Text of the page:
Oral sex (where your partner uses his or her mouth on your clitoris and genital area) is considered safe regarding transmission of HIV.
Vaginal fluids are relatively low in HIV concentration, and the mouth has very good protective immune mechanisms, including saliva. Sexually transmissible infections such as herpes and gonorrhoea, however, can be transmitted through oral sex.
There have been no documented cases of transmission of HIV from vaginal fluid in the mouth, but there may be some risk in exceptional circumstances, such as when you have your period and your partner has an open mouth wound, or an open ulcer or lesion in or around the mouth. As a general rule, don’t let someone go down on you with a cold sore or ulcer unless they use a barrier, as they may transmit something to you – such as herpes – and the risk of you transmitting HIV to him or her also increases.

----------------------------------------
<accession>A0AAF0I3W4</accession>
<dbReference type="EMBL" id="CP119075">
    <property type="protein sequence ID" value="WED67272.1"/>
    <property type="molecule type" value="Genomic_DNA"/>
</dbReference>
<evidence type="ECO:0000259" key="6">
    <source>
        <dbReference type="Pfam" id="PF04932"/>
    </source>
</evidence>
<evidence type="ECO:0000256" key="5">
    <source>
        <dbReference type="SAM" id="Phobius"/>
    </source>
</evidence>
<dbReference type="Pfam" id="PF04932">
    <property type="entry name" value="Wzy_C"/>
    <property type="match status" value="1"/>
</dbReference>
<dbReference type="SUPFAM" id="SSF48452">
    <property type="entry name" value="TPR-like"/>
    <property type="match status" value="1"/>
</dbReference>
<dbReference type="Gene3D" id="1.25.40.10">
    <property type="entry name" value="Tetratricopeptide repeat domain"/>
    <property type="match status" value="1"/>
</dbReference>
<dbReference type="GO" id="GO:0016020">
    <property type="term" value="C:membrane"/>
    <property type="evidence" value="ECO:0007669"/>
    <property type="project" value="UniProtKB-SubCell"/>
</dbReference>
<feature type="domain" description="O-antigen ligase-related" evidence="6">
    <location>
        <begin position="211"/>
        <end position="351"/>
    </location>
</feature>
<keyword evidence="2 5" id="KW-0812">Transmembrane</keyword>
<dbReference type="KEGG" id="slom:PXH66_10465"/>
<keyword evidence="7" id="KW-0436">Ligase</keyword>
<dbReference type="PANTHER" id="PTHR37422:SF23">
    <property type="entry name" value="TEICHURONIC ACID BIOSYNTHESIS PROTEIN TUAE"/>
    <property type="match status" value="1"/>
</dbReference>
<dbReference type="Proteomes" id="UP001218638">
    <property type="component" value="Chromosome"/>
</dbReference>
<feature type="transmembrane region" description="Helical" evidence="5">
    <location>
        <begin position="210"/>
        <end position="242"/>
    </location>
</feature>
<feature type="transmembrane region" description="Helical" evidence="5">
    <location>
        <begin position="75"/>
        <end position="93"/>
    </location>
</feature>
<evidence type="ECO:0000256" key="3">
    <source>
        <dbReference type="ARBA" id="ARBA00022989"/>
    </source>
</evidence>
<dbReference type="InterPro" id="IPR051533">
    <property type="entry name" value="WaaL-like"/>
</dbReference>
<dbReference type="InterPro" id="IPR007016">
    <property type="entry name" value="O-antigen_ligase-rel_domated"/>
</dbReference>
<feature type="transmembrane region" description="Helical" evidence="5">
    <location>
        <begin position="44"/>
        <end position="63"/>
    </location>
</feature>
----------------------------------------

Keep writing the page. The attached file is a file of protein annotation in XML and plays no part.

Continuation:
Latex sheets known as dental dams or condoms slit length ways have sometimes been advocated for ‘safe’ oral sex, but these are considered unnecessary in terms of HIV prevention (the exception here is in the occupational context for sex workers, who often seek to minimise any microbial contact by using barriers as much as possible).
There is no risk of HIV acquisition for your partner/s if you perform oral sex on them.
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